BBB says Buyer Beware When Signing Up for Magazine Subscriptions

  
     
Unethical Sellers Use Mail, your Telephone and Your Doorstep
August 11, 2014

Better Business Bureau recommends consumers be very careful when signing up for magazine subscriptions.

At this time of year, students looking for work to help pay for their education are recruited and sent into communities to knock on doors to sell magazine subscriptions, often without appropriate licensing. However, they may be unwitting pawns of scammers who are collecting credit card numbers to commit fraud.

According to the Better Business Bureau "Students may not be aware that they are working for criminals, however, other door-to-door peddlers may pose as students in order to commit fraud."

Telemarketers use slick, high-pressure tactics to get consumers to buy multi-year subscriptions for magazines they don't want or may not be able to afford.  

Last year, BBBs across the country received more than 32 hundred complaints from consumers who did not receive any magazines, were sent magazines they never ordered, discovered unauthorized charges on their credit cards and found it difficult if not impossible to cancel their subscription. Others claimed they were repeatedly pestered by aggressive telemarketers.

BBB recommends the following tips on handling magazine subscription sellers:

Take your time - Red flags include offers of a "one-time-only" discount, or pressure to sign up right away for an exclusive offer. Ask for sales documents, a business card and any other printed information that can help you verify the legitimacy of the seller. Avoid making on-the-spot decisions to sign any documents or pay in advance for goods or services.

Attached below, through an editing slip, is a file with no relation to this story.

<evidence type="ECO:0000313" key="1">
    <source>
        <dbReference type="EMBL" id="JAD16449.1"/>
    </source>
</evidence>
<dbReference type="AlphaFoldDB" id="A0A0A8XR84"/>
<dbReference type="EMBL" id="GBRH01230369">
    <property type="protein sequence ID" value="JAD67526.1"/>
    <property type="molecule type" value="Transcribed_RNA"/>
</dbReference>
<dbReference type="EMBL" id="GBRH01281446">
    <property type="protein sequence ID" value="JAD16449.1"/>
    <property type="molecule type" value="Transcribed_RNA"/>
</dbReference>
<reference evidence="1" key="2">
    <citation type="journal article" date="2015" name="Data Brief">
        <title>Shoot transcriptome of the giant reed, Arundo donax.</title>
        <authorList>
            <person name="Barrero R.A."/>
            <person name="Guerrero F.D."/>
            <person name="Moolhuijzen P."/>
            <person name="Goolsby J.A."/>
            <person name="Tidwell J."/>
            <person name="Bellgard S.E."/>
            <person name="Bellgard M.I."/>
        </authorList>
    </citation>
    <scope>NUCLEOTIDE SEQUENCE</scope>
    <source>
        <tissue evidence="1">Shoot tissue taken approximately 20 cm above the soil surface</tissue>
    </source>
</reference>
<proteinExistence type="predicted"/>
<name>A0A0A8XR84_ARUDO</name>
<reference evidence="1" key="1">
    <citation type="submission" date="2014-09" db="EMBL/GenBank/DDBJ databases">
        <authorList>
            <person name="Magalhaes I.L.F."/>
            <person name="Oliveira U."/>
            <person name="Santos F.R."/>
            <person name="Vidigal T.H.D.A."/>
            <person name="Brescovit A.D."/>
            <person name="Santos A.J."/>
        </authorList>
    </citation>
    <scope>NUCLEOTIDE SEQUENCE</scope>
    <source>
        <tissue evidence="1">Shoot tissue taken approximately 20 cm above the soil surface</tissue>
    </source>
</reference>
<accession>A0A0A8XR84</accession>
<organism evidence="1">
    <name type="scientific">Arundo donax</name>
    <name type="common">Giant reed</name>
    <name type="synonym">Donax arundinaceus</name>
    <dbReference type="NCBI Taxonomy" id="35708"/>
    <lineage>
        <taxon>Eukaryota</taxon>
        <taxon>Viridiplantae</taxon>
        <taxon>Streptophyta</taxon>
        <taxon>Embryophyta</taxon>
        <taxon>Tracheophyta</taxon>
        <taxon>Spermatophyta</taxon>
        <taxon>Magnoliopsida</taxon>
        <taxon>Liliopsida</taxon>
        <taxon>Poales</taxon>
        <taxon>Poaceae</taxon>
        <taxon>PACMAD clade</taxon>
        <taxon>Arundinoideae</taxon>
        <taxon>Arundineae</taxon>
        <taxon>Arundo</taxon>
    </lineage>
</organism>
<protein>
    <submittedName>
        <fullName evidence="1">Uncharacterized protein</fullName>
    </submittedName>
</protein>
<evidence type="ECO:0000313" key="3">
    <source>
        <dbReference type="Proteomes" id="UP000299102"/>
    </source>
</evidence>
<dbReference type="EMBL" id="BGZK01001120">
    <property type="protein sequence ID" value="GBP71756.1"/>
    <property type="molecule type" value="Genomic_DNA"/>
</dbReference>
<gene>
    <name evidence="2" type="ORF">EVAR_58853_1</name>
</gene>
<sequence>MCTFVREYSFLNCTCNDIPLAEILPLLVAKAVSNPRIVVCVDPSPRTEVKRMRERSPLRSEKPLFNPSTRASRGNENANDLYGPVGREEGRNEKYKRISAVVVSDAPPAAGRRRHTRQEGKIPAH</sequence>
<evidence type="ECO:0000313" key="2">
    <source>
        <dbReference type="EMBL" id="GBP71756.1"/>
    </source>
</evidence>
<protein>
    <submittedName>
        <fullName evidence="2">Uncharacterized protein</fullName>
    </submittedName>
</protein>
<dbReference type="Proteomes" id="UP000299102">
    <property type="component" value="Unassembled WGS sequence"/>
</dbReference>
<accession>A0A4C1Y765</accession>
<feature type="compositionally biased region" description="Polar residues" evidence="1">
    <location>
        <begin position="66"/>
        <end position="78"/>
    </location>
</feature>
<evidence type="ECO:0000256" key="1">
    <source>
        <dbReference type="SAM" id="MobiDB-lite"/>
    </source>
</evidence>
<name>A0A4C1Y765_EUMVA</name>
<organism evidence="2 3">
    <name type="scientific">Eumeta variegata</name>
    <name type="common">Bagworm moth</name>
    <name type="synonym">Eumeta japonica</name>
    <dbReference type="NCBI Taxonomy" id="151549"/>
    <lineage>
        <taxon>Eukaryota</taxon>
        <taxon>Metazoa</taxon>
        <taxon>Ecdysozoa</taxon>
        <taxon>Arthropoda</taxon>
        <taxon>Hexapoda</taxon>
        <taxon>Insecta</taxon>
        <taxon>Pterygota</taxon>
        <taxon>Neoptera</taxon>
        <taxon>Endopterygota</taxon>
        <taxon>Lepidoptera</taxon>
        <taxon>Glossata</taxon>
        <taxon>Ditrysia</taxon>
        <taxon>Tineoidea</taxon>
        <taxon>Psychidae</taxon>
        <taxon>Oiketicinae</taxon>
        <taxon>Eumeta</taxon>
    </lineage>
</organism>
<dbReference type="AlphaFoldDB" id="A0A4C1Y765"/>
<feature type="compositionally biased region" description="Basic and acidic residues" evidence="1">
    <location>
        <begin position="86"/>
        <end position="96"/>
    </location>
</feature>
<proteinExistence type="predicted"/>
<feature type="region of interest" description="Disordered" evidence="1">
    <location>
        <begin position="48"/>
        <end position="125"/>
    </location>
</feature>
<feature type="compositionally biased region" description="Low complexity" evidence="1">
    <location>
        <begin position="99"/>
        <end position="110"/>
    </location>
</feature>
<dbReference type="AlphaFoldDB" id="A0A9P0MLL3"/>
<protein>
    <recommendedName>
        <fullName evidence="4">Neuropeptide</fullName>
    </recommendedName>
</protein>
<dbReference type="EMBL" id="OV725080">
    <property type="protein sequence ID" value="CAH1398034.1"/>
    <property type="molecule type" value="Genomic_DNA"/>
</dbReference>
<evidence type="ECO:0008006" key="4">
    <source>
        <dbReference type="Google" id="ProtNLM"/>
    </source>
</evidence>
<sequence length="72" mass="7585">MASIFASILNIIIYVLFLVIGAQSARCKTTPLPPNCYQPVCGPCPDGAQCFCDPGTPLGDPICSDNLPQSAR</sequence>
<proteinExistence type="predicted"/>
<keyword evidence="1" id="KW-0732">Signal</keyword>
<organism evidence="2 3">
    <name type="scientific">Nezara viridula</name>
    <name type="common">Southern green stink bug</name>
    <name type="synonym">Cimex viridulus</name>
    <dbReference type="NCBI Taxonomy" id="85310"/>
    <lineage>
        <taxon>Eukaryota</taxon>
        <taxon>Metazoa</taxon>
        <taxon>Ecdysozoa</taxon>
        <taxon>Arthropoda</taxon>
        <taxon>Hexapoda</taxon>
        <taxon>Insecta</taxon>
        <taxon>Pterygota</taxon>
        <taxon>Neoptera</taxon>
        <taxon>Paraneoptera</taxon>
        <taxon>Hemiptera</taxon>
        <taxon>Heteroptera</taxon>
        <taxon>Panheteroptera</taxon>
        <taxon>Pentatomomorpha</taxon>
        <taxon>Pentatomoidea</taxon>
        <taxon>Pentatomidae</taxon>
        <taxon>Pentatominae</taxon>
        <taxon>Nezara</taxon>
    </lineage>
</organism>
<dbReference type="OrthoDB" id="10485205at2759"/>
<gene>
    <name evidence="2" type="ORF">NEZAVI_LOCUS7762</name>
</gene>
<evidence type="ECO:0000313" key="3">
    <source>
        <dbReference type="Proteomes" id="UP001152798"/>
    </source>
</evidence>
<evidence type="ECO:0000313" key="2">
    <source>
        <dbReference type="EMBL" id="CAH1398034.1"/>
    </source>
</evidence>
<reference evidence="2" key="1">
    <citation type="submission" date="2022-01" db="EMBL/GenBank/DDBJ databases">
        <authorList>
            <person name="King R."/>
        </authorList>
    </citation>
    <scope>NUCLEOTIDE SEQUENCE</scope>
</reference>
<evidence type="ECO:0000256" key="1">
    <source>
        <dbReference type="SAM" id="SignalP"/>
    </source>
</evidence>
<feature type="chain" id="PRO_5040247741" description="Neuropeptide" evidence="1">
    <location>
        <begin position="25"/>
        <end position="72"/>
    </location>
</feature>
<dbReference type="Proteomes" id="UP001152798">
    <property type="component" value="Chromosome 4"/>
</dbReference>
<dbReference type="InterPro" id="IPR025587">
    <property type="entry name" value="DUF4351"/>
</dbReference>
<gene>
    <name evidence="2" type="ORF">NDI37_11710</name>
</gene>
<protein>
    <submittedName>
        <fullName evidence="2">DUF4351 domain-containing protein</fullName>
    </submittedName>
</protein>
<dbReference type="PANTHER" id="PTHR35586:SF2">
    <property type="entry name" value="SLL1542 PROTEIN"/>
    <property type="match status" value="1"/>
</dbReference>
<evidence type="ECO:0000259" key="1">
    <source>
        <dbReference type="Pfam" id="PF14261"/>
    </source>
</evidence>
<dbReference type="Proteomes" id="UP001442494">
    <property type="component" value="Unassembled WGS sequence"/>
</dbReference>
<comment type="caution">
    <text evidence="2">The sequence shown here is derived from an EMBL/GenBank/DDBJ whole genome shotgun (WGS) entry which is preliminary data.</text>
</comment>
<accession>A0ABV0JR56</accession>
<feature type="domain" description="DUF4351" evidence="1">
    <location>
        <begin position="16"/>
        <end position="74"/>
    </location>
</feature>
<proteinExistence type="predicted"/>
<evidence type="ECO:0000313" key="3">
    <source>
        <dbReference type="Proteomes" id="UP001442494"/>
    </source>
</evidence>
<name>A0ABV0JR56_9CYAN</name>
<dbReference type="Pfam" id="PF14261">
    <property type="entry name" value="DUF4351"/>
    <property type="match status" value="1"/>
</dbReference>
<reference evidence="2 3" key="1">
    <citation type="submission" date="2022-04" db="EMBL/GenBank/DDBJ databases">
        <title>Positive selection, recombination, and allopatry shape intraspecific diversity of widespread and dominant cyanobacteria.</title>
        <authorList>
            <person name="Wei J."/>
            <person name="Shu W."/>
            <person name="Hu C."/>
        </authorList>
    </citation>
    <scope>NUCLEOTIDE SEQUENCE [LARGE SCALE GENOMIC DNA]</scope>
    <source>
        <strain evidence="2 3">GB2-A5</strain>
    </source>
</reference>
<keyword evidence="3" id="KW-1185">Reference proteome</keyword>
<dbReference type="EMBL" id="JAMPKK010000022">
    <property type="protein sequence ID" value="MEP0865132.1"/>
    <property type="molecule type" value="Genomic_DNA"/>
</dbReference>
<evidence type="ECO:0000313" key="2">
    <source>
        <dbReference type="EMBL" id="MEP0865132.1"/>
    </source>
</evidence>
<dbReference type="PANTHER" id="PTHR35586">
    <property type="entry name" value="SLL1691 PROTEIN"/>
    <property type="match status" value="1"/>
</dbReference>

Verify credentials - If you are interested in signing up for a magazine subscription, contact the company to make sure the seller is a legitimate employee, and research the company's BBB Business Review at www.bbb.org. Make sure the contact information on the business card matches the company's.

Get cancellation paperwork - Along with a receipt, salespeople should also provide a completed cancellation form that you can send to get out of the contract. By law, a company must cancel a contract within ten days of receiving a cancellation notice. Obtain proof of delivery from the post office, and if the company ignores your request, contact your credit card issuer.

Remember your legal rights - The Federal Trade Commission's 'Cooling-Off Rule' gives you three days to cancel any purchases over $25 that are made at your home or any location that is not the seller's permanent place of business.